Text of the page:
Folk Horror: Films and Music

Witchcraft '70

Thank you, Gary Platt, for posting this link on the M. R. James Appreciation Society’s Facebook page. The link takes us to a blog entry on Bandcamp Daily called A Guide Through the Haunting World of “Folk Horror.”

Folk horror is a contemporary term coined to describe a cultural strand running through film, art, literature, and music. Appropriately though, its origins are as old as the hills. The term appears to have entered the lingua franca in Jonathan Rigby and Mark Gatiss’ 2010 BBC documentary Home Counties Horror, where it was used to describe three British horror films—1968’s Witchfinder General, 1970’s Blood On Satan’s Claw, and 1973’s The Wicker Man. Each of these films posited the English countryside as a place of ancient traditions and malign forces, dangerous to outsiders and the unwary. In his essay “From The Forests, Fields And Furrows,” Andy Paciorek notes folk horror’s proximity to psychogeography, the Situationist concept which draws lines between landscape and the human psyche. In folk horror, evil is stamped into the very soil.

The term “folk horror” might have sprung from cinema, but this is a world from which music and sound is inextricable.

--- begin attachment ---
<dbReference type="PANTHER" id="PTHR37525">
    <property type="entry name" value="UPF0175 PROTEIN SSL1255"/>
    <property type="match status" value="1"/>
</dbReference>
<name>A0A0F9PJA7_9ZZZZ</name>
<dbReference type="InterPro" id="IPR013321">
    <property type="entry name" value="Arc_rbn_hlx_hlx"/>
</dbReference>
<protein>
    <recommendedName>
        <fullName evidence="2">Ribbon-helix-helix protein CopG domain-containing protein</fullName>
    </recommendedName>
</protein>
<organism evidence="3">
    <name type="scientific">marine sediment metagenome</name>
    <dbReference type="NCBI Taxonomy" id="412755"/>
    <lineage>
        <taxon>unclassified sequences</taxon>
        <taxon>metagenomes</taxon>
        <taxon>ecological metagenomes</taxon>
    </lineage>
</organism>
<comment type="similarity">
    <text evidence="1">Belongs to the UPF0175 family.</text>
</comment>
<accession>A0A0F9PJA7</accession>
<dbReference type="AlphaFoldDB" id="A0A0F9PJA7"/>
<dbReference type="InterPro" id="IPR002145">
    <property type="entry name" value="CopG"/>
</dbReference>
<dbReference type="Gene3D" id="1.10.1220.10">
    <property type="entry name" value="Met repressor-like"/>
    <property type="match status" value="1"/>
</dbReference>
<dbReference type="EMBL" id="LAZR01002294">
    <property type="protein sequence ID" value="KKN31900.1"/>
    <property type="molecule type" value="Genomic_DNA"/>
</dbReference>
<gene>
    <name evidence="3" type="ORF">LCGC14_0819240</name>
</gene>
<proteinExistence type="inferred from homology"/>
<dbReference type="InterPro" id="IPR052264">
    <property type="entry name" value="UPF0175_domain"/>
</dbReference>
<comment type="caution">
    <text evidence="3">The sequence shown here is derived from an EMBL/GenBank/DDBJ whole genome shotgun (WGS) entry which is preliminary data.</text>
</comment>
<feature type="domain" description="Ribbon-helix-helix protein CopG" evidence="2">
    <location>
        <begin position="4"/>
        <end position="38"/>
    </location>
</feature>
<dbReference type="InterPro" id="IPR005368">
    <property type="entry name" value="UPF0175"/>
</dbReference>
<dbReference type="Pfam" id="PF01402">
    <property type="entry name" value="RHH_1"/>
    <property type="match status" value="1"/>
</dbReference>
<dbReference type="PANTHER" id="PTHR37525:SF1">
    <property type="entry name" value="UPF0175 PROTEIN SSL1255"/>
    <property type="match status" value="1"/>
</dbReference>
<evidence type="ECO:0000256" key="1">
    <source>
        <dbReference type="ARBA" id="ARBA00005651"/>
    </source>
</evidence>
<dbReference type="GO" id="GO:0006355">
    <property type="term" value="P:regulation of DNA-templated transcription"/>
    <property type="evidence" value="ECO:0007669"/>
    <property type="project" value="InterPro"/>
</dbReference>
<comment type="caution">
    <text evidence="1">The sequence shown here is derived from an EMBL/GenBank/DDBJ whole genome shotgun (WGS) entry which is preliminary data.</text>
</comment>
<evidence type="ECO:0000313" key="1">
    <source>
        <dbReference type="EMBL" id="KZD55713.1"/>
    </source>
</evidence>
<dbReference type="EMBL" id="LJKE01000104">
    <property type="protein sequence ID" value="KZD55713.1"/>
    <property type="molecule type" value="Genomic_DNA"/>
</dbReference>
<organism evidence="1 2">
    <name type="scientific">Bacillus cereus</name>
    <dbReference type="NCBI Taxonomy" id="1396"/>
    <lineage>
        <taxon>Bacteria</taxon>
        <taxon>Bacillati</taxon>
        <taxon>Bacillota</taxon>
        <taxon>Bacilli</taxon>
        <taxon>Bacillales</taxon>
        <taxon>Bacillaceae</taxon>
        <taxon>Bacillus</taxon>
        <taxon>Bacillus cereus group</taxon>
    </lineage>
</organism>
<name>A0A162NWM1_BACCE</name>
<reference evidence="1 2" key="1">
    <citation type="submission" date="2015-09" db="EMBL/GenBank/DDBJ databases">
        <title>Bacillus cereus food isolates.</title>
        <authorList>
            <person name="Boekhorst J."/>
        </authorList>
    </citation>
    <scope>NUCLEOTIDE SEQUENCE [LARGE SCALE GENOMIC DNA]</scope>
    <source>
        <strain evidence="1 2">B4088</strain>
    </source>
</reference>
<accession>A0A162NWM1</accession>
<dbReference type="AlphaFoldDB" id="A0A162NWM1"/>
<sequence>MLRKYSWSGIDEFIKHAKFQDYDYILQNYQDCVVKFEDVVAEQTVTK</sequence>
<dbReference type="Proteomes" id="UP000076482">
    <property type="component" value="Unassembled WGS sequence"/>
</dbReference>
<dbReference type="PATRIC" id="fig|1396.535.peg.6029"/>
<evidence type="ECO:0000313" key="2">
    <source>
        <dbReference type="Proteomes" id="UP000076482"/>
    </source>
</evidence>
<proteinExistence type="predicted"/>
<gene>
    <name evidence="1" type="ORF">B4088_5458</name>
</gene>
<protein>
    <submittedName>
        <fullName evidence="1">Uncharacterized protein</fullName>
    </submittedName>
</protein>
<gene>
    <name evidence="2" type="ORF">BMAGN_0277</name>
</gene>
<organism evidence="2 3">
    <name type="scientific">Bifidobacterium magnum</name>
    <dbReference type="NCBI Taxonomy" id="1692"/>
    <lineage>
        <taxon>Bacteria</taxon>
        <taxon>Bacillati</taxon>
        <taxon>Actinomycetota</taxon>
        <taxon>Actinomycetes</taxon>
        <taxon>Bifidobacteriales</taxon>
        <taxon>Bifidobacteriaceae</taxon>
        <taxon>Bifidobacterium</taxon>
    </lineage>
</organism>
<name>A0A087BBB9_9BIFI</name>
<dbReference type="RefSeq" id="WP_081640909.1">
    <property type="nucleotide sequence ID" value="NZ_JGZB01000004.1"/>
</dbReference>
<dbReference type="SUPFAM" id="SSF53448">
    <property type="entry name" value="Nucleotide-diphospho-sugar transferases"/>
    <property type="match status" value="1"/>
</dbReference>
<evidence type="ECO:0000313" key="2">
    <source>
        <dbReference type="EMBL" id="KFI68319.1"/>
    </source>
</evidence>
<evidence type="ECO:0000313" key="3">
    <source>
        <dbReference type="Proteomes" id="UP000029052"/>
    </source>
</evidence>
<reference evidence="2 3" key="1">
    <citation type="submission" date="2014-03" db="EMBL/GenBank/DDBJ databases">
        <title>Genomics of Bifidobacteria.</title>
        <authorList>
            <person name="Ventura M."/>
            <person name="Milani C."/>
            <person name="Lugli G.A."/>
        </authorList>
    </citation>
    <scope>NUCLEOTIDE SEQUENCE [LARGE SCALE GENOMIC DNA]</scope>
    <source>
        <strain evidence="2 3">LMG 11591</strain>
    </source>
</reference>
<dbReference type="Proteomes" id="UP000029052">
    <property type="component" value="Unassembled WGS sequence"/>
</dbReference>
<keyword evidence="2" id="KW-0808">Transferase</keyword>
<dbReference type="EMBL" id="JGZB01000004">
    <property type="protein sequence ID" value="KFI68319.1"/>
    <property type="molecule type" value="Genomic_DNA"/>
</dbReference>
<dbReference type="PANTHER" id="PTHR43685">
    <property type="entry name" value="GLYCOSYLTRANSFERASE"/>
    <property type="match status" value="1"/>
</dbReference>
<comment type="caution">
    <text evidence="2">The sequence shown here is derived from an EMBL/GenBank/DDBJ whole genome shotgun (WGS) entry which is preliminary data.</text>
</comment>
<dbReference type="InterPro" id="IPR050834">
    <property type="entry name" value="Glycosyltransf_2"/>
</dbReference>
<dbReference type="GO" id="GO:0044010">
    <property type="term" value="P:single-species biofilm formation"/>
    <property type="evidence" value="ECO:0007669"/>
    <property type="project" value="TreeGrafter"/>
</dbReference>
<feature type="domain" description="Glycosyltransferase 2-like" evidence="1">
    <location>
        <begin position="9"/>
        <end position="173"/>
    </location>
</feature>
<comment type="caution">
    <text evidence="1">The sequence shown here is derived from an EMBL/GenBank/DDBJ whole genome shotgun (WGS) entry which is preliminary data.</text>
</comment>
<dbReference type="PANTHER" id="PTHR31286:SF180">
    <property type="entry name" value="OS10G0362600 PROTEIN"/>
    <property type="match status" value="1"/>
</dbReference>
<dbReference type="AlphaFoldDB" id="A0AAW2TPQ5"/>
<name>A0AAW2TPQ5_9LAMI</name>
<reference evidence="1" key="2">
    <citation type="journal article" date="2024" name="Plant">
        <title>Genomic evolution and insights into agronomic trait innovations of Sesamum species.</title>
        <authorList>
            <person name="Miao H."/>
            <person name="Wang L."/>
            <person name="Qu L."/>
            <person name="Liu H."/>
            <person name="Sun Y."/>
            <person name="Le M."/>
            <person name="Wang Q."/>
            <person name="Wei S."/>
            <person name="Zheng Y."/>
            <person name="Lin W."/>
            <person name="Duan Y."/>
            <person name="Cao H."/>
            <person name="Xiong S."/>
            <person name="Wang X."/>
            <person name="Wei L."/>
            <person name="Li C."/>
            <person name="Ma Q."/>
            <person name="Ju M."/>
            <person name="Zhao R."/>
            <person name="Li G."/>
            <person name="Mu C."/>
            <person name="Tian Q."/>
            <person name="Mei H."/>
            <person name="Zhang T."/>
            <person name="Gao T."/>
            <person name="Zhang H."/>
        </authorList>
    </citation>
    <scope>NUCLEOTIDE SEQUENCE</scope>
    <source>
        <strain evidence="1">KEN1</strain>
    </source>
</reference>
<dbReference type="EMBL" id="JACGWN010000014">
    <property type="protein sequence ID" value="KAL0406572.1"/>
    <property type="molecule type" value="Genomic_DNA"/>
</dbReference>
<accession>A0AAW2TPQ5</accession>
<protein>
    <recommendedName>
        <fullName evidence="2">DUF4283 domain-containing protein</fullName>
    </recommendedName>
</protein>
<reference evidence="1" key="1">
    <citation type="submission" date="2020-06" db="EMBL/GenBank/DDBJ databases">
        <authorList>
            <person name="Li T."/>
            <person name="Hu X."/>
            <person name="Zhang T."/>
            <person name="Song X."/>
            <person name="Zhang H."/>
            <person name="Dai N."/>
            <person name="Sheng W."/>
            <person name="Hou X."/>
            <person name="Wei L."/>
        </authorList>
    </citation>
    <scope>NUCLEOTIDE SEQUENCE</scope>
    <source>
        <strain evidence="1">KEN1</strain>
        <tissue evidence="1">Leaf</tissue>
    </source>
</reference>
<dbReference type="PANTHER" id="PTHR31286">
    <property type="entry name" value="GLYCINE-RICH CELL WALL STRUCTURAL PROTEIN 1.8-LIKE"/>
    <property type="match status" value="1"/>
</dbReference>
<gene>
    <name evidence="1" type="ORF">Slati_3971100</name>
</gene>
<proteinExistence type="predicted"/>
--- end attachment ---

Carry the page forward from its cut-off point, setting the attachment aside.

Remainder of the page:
Wood Witch by The Hare and the Moon

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Three Films From 1973

The Exorcist

The Wicker Man

Don't Look Now











From The Guardian:

One morning in 1973, Christopher Lee requested a pre-release showing of his latest film. ‘What do you think of it?’ asked Michael Deeley, British Lion’s managing director. ‘It’s an extraordinary movie,’ Lee enthused. He never forgot Deeley’s reply. ‘He just looked at me and said, ‘I think it’s one of the 10 worst films I’ve ever seen’.’ Lee was gobsmacked.

‘Well, you’re entitled to your opinion. But I think you’re totally wrong.’ That year two masterpieces of Gothic horror were released which changed the way directors and audiences saw the genre. William Friedkin’s The Exorcist and Nicolas Roeg’s Don’t Look Now were critically acclaimed worldwide. But Robin Hardy’s The Wicker Man was mishandled and overlooked, only belatedly recognised as an original and audacious debut.

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